•  Talent, talent, talent: you’ve got to get the right people in the right roles. Note that there is an absolute dependency on the first element, culture. If you bring rockstars into a toxic culture, the toxic culture will win, 100% of the time, without fail. The rockstar will either leave, or bring her level of performance down to the dysfunctional level that exists in the organization. Plus, when there is a winning culture, and all the people in the firm live the organizational values, every day, you will become a magnet for great talent. Forget about your HR/recruiting team banging their heads against the wall, trying to find a needle in the haystack for great talent – they’ll be banging down your doors for a chance to work with you. Oh, and by the way, when you have winning culture, bring in top talent, and set the systems and processes in place so people can thrive in their roles, you’ll see how the people who can’t/won’t get on board will leave – most of the time on their own. People get it when they don’t fit.

•  Culture of learning: this isn’t about having a catalog of 1,000 generic online courses (only), and saying to people, “We are all about learning – go look through the content and pick what you want to learn.” This is about being very intentional about learning and development. This is about each person having clear development goals (professional and personal – and leaders who support, equip and hold their people accountable for getting better), learning from every interaction, every sales call, every win and loss, every initiative that is launched and landed, and really ingraining this mindset throughout the organization. Humans like to contribute and make progress. Remember how curious we all were as kids – many have had the curiosity shut down over time (school, bad leaders and managers in other firms). We need to re-awaken this natural curiosity to get better and achieve more.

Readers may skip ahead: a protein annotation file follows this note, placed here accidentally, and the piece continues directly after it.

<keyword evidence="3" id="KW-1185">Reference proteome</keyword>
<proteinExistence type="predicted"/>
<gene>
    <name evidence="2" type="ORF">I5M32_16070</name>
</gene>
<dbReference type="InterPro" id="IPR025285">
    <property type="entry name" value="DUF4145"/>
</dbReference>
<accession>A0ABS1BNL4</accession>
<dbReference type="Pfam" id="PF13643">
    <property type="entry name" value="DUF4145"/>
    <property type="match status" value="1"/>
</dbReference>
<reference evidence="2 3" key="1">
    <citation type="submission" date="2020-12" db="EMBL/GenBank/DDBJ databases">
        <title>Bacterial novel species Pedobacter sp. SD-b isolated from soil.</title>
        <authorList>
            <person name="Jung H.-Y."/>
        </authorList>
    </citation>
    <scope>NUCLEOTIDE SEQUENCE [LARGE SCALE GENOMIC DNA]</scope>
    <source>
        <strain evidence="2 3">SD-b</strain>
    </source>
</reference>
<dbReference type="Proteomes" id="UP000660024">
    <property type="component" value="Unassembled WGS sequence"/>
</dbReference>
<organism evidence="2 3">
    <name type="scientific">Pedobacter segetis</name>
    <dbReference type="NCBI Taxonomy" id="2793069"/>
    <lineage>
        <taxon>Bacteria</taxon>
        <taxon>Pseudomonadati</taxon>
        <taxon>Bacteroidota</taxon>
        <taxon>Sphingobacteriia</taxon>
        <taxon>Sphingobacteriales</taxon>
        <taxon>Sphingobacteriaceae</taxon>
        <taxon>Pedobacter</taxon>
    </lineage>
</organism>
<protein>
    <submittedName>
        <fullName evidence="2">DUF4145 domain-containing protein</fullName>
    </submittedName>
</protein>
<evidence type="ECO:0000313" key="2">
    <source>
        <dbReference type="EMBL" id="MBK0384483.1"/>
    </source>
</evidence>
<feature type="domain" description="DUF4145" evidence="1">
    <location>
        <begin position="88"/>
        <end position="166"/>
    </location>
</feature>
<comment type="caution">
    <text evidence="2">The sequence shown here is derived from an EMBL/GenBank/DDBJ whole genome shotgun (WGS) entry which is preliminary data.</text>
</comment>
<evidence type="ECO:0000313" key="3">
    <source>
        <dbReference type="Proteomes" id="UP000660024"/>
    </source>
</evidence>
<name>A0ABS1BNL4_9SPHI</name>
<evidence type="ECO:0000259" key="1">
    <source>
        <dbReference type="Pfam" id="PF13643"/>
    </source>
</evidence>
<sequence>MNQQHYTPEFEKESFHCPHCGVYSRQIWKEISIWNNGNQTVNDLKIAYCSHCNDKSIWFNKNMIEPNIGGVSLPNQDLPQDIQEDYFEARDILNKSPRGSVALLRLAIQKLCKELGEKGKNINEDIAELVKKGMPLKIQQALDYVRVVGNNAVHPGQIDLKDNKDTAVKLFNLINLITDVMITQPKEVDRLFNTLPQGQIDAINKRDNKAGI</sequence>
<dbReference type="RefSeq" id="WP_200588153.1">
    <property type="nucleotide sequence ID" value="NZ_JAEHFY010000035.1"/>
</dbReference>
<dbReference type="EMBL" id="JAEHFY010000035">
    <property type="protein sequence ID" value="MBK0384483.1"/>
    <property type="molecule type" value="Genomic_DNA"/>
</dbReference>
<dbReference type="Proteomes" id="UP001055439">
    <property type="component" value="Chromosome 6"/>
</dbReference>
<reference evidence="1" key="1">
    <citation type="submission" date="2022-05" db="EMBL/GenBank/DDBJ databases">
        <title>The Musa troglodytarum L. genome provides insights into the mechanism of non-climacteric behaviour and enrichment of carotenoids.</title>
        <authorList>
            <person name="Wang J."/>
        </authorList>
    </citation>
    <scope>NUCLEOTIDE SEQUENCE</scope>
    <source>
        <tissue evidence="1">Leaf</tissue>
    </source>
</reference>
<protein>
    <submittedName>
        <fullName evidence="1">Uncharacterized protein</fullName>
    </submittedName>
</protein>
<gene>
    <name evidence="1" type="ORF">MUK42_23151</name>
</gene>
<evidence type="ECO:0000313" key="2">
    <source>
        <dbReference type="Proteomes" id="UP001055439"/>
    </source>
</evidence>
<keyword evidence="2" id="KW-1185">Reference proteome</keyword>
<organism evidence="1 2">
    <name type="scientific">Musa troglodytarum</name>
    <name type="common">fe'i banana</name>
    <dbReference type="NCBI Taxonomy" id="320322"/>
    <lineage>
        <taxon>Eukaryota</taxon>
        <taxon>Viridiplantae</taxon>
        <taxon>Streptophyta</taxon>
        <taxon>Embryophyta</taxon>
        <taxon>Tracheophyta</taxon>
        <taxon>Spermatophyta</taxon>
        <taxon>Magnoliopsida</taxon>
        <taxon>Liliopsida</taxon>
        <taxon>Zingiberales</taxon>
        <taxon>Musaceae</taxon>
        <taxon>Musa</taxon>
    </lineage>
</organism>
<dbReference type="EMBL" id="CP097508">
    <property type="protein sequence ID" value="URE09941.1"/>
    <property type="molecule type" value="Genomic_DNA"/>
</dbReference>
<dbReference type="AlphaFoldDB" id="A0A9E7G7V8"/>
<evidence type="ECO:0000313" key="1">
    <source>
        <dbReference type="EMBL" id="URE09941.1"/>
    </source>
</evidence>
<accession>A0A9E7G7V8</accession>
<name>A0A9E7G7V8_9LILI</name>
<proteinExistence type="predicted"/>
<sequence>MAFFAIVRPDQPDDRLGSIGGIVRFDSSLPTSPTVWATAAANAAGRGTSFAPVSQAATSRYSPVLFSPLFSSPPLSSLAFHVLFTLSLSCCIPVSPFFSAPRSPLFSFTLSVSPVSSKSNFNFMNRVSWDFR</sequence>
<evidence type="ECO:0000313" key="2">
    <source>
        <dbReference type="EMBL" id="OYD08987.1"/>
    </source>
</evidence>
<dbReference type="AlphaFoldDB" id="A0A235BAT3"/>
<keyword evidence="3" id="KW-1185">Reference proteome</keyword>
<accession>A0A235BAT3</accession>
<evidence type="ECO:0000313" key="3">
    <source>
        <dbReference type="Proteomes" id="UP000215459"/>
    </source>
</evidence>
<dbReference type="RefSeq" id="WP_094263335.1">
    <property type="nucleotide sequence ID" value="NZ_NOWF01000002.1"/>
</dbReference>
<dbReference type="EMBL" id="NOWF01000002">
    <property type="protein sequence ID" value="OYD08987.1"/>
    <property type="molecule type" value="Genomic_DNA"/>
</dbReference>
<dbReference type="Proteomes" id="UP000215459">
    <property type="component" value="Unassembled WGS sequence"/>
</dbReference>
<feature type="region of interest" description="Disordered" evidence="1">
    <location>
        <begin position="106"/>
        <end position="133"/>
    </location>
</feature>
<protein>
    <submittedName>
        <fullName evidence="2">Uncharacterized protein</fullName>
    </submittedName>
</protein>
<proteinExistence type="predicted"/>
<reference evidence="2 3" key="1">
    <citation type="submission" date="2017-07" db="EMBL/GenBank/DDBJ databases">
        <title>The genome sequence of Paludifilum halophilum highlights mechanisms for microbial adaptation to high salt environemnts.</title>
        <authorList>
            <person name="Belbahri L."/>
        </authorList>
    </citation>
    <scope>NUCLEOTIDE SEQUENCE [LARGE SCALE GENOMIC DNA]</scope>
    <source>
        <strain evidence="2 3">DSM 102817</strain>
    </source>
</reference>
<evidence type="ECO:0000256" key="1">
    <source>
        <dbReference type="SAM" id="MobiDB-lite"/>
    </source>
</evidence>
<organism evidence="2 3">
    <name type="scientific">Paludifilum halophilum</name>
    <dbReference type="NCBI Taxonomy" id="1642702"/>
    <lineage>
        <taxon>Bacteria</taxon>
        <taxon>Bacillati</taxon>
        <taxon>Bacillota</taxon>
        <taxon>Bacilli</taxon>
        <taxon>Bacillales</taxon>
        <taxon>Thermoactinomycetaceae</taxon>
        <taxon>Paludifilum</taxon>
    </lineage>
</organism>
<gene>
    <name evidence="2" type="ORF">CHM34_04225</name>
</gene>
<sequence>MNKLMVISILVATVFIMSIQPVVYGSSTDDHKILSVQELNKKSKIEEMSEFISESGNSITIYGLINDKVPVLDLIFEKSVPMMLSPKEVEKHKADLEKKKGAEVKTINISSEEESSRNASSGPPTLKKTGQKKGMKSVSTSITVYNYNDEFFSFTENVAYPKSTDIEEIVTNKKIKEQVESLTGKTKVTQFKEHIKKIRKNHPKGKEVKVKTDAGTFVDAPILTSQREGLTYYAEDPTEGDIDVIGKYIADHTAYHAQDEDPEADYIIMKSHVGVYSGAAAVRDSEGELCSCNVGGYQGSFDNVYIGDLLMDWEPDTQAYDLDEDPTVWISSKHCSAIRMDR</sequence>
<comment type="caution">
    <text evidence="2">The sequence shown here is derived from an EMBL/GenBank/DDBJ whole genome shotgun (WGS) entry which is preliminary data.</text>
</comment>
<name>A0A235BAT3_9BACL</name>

•  Systems of management: every organization needs to have a structured approach to one-on-one meetings, team meetings, and performance reviews – and none of these should occur in an ad hoc, unintentional fashion. With meetings for example, Patrick Lencioni coined the term meeting stew . This occurs when there is no clear intent/purpose in the meeting, so leaders cram everything in one discussion. People cannot function at high levels this way, and the result is often that people miss the meetings, and the general sentiment is that the sessions are unproductive. Everything we do must be done with a purpose in mind, and discussions must link to the organizational goals, strategies and ultimate vision. Otherwise, don’t waste the time. This is a very significant topic; I’ll have a full post on this subject coming soon, so stay tuned.

Creating a high performance organization doesn’t happen by accident. Get intentional, follow this recipe, and watch how your people and organization rise to the occasion.

 

Andrew Freedman, Principal at entreQuest, specializes in helping eQ’s clients grow by creating well aligned company cultures and strategies that result in remarkable client and employee experiences.